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A Promising Cure For Preeclampsia

2012 September 16

Striking in the third trimester of pregnancy, preeclampsia is responsible for 70,000 worldwide maternal death. The hallmarks of the condition, are elevated maternal blood pressure and protein in the urine.  It ranks third, outpaced only by severe bleeding and infection , as the unfortunate cause of death of  pregnant mothers, the unborn and newborn babies.

But the medical community is now a step closer to isolating  the causes of preeclampsia. Dr. Ananth Karumanchi (Associate Professor of Medicine, Beth Israel Deaconess Medical Center & Harvard Medical School, Boston Massachusetts) has uncovered a newly evident  molecular pathway that predicts preeclampsia. The promising discovery, was reported by Dr. Karumanchi in Berlin at the first ECRC “Franz-Volhard” symposium.  In the years ahead, the finding could result in breakthrough therapies to conquer preeclampsia.

It is believed that the true incidences of preeclampsia worldwide are often under reported. While, the ravages of the disease are experienced worldwide, manifestations are particularly brutal in poverty-stricken countries. Dr. Karumanch states” Preeclampsia is especially lethal in underdeveloped world where medical care and facilities for emergencies and for caring for premature babies are lacking.” Such disparities in treatment lead to a higher neonatal death rate.

Preeclampsia also can manifest itself with few obvious symptoms.  Many symptoms are subtle, and often mistaken as normal pregnancy complaints. Proper and routinely scheduled prenatal care will alert a pregnant woman if she has developed preeclampsia and afford her constant care.

Currently when a pregnant woman is diagnosed with preeclampsia doctors exercise every available effort to treat the mother and baby— without spurring early delivery.  The longer a baby is allowed to develop in the protection of the womb, the greater his chances of survival.    If the condition can’t be controlled, doctors will induce an early labor to save the life of the mother and baby. Preeclampsia is one of the primary causes of premature birth.

Preeclampsia is a condition that only exists in pregnancy. Birth of the baby, halts the occurrence of preclampsia. Yet, there is a risk factor later in life still faced by afflicted women of heart disease, high blood pressure and thyroid disorders.  Babies that are born prematurely also might face myriad health problems that span into adulthood.

Researchers have been hunting for early clues that would point to the development of preeclampsia.  If a mother could secure treatment prior to elevated display of symptoms it would bode well for safely lengthening the duration of the pregnancy and the overall health of the maternal-baby dyad.

Dr. Karumanchi uncovered the elusive causes of the condition at the molecular level. The trouble is rooted in the placenta, an organ of pregnancy which provides nourishment to the developing baby. The placenta also releases a set of two telltale proteins.

The first protein is known as the placental growth factor (PIGF).  This protein is responsible for the constructing of blood vessel pathways leading to the placenta. The counterpart protein to PIGF is Soluble frms-like tyrosine kinase or sFlt-1.  The task of the sFit-1 is to bind with the PIGF protein and prevent blood vessel growth.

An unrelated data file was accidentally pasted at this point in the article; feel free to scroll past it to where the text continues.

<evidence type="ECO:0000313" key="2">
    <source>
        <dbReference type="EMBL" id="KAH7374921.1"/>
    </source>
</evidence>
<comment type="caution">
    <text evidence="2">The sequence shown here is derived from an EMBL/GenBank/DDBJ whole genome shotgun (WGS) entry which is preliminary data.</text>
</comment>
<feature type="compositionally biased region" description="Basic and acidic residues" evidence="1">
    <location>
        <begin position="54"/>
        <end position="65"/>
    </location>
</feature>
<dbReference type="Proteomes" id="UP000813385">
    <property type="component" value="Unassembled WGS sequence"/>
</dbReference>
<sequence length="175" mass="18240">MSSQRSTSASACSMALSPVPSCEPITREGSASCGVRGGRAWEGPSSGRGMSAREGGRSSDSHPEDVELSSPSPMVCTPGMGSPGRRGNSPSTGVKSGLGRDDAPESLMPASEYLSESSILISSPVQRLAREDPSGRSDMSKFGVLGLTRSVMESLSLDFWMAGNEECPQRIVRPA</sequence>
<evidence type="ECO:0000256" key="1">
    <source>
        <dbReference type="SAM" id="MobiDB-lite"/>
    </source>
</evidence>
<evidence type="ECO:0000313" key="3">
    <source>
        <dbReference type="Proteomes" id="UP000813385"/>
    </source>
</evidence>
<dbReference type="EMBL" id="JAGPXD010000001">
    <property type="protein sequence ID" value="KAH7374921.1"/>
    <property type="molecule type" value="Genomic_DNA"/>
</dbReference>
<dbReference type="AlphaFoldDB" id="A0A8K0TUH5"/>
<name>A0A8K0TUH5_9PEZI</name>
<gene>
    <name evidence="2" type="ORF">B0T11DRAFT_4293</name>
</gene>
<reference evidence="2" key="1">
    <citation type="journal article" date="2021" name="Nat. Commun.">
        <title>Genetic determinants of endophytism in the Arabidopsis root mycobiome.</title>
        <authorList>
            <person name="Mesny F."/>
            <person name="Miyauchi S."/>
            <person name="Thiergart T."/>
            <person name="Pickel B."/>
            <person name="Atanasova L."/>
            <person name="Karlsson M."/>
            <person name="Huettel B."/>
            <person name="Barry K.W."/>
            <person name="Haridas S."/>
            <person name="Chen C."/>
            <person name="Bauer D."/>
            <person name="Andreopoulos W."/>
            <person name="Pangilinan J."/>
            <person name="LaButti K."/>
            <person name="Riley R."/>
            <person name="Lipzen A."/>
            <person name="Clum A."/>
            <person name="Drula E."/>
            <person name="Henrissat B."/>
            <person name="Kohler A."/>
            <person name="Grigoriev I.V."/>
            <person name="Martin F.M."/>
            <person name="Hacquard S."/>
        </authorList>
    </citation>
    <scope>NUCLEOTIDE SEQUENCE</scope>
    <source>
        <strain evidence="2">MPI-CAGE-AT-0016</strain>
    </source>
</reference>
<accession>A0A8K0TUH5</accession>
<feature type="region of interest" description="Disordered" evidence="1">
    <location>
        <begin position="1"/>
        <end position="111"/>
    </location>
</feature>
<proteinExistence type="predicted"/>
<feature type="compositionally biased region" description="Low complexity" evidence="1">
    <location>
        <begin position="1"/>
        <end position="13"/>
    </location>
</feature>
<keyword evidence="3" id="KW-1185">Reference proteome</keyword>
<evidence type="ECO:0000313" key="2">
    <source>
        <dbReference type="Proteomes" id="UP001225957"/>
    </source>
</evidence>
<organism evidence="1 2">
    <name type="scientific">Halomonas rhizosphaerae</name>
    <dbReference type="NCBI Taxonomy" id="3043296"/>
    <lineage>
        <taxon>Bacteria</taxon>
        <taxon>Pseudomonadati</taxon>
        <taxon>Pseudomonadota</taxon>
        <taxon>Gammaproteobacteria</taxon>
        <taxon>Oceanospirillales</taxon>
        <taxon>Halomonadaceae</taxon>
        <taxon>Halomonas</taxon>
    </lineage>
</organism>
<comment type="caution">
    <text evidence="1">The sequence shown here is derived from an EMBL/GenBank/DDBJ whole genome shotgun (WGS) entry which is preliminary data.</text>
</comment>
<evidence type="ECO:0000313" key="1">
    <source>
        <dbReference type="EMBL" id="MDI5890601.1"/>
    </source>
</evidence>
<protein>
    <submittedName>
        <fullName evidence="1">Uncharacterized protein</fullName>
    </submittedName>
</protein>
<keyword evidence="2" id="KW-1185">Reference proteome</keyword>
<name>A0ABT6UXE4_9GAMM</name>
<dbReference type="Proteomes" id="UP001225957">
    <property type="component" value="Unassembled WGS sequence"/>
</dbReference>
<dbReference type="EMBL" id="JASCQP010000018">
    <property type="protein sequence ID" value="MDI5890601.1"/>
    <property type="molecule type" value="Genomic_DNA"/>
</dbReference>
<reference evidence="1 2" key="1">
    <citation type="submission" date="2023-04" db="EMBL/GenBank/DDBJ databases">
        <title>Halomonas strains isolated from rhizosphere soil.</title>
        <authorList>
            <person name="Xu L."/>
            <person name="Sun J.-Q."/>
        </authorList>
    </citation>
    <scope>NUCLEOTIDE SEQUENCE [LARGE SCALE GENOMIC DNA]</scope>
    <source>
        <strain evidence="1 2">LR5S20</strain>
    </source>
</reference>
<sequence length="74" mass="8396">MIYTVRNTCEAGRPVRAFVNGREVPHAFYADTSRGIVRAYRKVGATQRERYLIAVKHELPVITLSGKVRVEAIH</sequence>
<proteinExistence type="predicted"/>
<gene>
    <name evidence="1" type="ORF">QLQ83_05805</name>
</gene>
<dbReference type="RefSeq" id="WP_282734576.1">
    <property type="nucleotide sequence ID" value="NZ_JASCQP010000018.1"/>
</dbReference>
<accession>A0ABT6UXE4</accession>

In a healthy pregnancy the two opposing proteins are kept in balance.  But, Dr. Karumanchi and his team made an impressive realization that women with preeclampsia have an excess of sFit-1 and a shortage of PIGF. The imbalance creates a placenta that lacks sufficient blood supply. A lack of blood supply in the placenta equates to a lack of nourishment to the developing baby. Low levels of PIGF also cause the constriction of blood vessels which elevate maternal blood pressure. Additionally, the kidneys are impacted by the onset of proteinuria. The latter symptom is detected by high levels of protein in the maternal urine.

Due to amazing breakthrough of Dr. Karumanchi and his scientific team real world pilot studies have begun. Measurements of PIGF and sFlt-1 can now be made earlier in pregnancy, prior to the severe onset of hypertension and proteinuria. In a pilot study, excessive sFlt-1 was removed from maternal serum blood. Single staged treatments lowered the excessive sFlt-1 levels serum blood levels in woman diagnosed with preeclampsia  Multiple treatments, in early onset of the disease, successfully reduced excessive sFlt-1 levels, reduced proteinuria and stabilized hypertension. No harmful effects were observed to the maternal-baby-dyad. The risk of prematurity was lower and longer pregnancy durations were observed.

The pilot study was small. Dr. Karumanchi and his team have optimistically stress the need for additional studies to substantiate the findings of the pilot study and validate the procedures safety for mother and baby. Professor Ravi Thadhani conducted the pilot study alongside a team of nephrologists and obstetricians.

More information about this serious  pregnancy condition can be found at the Preeclampsia Foundation, click here.

Source: The Max Delbrück Center for Molecular Medicine

 

 

 

 

 

 

 

 

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